Meanwhile my father, Goodson Sithole, struggled to find a decent job in order to provide for his young family despite his brilliant GCSE grades. Reluctantly, he found himself cutting sugarcane on Anglo-American owned plantations in the southern Zimbabwe lowveld, later graduating from field to factory. It must have been with an unfathomable sense of anger and frustration that he endured this crass exploitation, reporting to superiors who owed their positions not necessarily to their superior intellect or education but to the colour of their skin.

The advent of independence and black majority rule in 1980 restored agency to Africans as authors of their own history and definers of their own humanity. It opened a whole new universe of opportunity and brought hitherto unfeasible aspirations into the realm of possibility. My father was one of those that took to the opportunities ushered in by independence with gusto. He enrolled at the University of Zimbabwe, benefiting from generous state funding, as I was also to more than 15 years later.

My father’s post-independence rebirth as a professional – a social worker - had an immensely positive impact on our family’s quality of life and the choices that accrued to us. My own family’s experiences of the transformation from white supremacist rule to national independence resonate, obviously with variations, in the lives of many of my compatriots.

Comparisons between life under white rule and present day Zimbabwe are insultingly simplistic in their reductionism. Comparing the state of supermarket shelves in 1977 to 2007 serves only a limited anecdotal purpose and does not even begin to capture the people’s overall existential narrative then and now.

Some media, reporting on Smith’s death, rhetorically asked whether the current crisis under Robert Mugabe had vindicated Smith’s self-fulfilling prophecy that black rule would ultimately fail. What they failed to give equal emphasis to was the implicit racism in Smith’s diabolic predictions, made on no sound evidence but rather out of his own malicious conviction of the innate incapability of the African to assume self-government. “Not in a thousand years”, is how he infamously put it.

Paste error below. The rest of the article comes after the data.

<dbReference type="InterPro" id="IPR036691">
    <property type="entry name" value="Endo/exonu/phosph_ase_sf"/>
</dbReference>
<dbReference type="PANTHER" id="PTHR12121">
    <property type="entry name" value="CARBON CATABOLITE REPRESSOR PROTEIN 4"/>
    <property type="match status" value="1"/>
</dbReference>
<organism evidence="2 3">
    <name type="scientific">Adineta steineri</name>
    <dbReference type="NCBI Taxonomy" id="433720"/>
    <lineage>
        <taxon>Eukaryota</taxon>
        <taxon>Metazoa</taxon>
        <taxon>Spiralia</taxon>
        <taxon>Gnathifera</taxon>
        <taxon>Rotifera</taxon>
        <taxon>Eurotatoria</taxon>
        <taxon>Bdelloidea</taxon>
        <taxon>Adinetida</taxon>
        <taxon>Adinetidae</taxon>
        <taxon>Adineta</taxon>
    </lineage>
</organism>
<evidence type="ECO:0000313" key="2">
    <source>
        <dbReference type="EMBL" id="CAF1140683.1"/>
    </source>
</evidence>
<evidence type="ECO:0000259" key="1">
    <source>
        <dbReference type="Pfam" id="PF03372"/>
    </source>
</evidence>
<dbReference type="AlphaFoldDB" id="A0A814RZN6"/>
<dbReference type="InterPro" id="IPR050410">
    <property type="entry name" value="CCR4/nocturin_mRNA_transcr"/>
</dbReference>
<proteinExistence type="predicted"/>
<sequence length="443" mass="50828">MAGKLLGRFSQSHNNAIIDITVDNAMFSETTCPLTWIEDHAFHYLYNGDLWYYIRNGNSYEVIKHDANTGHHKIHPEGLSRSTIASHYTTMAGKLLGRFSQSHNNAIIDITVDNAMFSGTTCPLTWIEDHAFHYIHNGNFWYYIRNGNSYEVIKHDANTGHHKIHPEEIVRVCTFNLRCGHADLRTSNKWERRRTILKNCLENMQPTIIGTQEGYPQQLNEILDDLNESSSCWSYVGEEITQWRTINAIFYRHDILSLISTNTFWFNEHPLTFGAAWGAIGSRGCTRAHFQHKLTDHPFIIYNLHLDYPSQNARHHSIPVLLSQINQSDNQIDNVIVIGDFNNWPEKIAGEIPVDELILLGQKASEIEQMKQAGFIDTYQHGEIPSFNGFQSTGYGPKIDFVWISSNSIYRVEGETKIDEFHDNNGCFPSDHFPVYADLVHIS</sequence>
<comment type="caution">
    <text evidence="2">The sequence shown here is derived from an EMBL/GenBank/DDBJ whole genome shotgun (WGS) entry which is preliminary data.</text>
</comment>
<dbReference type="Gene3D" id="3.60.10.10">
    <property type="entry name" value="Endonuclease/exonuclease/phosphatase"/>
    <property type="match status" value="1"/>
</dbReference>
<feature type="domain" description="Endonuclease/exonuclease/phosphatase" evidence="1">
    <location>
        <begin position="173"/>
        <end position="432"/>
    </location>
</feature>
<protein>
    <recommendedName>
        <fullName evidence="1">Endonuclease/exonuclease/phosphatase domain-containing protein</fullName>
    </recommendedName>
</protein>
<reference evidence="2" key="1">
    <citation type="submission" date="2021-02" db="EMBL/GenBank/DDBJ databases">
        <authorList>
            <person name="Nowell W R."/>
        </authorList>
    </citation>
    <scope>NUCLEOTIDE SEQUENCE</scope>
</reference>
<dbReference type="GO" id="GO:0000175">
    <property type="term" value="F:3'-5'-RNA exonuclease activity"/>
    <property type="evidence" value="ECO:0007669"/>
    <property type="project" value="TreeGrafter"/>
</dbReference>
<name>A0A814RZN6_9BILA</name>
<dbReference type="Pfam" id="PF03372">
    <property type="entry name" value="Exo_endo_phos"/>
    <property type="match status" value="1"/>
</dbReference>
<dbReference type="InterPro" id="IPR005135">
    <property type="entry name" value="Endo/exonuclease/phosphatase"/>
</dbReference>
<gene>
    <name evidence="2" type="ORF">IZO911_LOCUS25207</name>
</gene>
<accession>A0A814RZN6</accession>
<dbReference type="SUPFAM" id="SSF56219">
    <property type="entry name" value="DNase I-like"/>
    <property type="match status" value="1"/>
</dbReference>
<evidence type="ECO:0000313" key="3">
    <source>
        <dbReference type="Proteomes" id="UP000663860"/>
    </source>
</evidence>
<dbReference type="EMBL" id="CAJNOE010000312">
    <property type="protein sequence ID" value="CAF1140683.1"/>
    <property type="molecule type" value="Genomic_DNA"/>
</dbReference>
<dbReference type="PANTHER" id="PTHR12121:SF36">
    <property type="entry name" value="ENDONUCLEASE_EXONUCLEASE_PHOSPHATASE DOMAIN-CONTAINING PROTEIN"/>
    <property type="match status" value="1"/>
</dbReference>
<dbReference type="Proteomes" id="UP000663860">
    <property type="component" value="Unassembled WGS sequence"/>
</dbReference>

Zimbabwe is where it is today because of Mugabe’s unlimited greed for power and penchant for violence and not, as Smith suggested, because he is black. Beginning with the slaughter of thousands of the Ndebele in the first years of independence, Mugabe has over his very long rule gathered the full range of atrocities imaginable into his quiver.

No one ever suggested that the achievement of black majority rule was itself a sort of “end of history”, a kind of nirvana in which politics would cease and everyone lived happily ever after. Rather, independence marked the beginning of the arduous challenge of nation-building, of constructing the institutions of democracy that colonial administrations either eschewed or, where they existed, applied only to the affairs of the white settler minority.

Ironically, the greatest challenge pro-democracy activists have faced in Zimbabwe has been in the form of the leviathan that Smith’s Rhodesian Front government built – the security state. Its raison d’etre continues predominantly to be the partial exercise of law and order clearly for the maintenance and reproduction of sectional interests.